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Cameroon: Towards better service delivery

Raju Jan Singh's picture

The quality of service delivery is fundamental for people's wellbeing, especially for the poor. This is why the situation in Cameroon is worrisome.

Indicators for service delivery in Cameroon tend to trail behind those observed in countries at similar income levels; and for indicators such as primary school completion or child mortality, the country does even worse than the average for Sub-Saharan Africa.

What is more, the situation in some of the less developed regions of the country has worsened in the past decade.

Particularly striking is the declining access to sanitation and drinking water, as well as the increase in child mortality in some of the regions.

Despite the emphasis on primary education, there was a decline in attendance in the East. Also, in the richest regions some indicators have deteriorated—especially in Yaoundé-- for access to drinking water; sanitation and infant mortality; and access to drinking water in Douala.

The Government of Cameroon is relying on decentralization as its principal policy tool to improve service delivery, but for this to work, some key building blocks need to be addressed first.

The current legal framework governing fiscal decentralization needs to be clarified, responsibilities are overlapping and in many respects open to different interpretations. To date, there is little true transfer of spending responsibilities, and municipalities are mobilizing very little own revenue: a crucial missing element in establishing a hard budget constraint. Municipalities rely instead heavily on financial transfers from the center, which under the current system favors the richer municipalities. The current budgeting process does not fully reflect local priorities nor foster fiscal discipline at the local level.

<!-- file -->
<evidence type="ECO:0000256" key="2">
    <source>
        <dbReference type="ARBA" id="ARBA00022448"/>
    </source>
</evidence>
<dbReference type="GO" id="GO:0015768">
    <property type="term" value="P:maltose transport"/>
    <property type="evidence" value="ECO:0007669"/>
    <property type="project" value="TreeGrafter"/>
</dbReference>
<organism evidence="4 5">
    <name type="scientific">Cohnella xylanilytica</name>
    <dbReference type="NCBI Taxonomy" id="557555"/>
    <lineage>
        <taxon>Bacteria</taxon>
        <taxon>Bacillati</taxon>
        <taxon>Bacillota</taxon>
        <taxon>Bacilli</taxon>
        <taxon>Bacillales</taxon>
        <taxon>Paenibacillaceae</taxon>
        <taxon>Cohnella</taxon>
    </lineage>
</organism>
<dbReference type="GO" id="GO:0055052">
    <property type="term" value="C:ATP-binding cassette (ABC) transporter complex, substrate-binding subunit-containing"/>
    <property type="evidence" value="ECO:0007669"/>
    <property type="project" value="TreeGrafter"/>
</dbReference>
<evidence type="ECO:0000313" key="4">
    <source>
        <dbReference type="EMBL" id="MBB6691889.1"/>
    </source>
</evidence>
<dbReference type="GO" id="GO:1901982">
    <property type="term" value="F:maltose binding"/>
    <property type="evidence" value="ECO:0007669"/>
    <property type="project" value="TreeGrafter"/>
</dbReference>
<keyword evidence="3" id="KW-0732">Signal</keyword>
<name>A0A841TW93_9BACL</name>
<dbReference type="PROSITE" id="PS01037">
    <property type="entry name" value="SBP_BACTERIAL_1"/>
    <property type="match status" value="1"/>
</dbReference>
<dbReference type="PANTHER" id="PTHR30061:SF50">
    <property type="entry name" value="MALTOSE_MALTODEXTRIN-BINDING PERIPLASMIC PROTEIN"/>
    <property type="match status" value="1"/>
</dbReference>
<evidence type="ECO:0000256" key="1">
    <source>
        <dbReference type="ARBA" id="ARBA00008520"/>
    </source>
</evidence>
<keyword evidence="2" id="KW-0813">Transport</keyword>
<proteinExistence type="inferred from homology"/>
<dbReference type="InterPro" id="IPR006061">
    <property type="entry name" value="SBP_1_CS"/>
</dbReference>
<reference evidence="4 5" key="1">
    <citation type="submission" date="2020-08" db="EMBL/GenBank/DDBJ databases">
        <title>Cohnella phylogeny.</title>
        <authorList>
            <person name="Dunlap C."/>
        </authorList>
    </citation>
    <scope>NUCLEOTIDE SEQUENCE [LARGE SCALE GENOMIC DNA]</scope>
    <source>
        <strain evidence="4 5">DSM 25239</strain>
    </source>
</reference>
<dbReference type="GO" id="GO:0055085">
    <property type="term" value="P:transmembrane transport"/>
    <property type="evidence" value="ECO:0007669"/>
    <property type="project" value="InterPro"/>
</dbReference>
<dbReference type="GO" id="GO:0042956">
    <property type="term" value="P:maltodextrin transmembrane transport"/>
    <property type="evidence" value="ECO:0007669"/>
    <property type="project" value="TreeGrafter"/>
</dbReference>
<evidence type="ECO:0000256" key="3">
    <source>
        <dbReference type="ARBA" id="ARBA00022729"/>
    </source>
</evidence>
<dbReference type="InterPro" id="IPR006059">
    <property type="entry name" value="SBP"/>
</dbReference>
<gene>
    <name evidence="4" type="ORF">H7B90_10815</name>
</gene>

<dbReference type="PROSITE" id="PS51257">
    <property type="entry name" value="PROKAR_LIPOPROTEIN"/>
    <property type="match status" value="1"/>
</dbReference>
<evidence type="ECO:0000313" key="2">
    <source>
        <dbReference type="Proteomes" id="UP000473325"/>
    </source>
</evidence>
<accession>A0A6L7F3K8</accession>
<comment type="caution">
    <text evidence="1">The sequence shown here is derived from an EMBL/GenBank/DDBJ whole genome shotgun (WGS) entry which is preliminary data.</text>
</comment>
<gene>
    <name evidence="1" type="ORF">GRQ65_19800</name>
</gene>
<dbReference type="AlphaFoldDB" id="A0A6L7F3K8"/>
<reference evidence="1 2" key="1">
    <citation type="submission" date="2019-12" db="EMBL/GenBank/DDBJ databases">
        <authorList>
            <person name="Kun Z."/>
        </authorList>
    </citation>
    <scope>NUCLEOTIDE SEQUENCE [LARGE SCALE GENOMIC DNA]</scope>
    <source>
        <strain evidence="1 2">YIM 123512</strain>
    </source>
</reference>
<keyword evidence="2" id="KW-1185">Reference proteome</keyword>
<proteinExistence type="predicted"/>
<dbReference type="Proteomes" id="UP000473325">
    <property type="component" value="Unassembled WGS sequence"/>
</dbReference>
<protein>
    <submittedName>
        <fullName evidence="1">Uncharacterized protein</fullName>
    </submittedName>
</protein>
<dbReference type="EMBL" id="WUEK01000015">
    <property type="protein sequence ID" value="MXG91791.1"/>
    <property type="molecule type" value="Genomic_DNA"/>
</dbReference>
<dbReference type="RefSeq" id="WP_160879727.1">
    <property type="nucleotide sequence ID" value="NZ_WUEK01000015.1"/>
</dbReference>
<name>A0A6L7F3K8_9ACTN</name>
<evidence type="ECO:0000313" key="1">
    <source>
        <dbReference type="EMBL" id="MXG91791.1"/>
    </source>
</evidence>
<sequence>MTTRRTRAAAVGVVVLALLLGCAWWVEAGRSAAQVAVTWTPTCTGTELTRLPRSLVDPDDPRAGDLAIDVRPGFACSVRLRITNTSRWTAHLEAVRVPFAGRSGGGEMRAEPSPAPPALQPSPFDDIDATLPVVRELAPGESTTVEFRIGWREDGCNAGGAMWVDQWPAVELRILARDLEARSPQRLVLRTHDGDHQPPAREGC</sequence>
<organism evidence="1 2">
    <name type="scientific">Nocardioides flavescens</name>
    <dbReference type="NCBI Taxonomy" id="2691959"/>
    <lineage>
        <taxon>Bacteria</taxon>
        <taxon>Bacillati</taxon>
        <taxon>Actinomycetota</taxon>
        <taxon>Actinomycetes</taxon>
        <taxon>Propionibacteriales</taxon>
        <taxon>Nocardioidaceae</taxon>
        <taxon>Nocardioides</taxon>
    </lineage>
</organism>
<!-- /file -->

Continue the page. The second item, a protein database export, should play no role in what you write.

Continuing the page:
Against this background, expectations for better services have, however, been built, and could generate a backlash if not met.

But, with decentralization in Cameroon at an early stage, it is an opportune time to start addressing these building blocks and ensure that fiscal decentralization will indeed result in better delivery of services for all Cameroonians.

Read the full Cameroon Economic Update for July 2011

Comments

Submitted by OLUGBENGA ADESANYA on
African leaders find it difficult to accept irrelevance in economic growth and development. The allure of office is too strong for them to resist and seek assistance early to avoid catastrophe. Other nations are in the same shoes as Cameroon.

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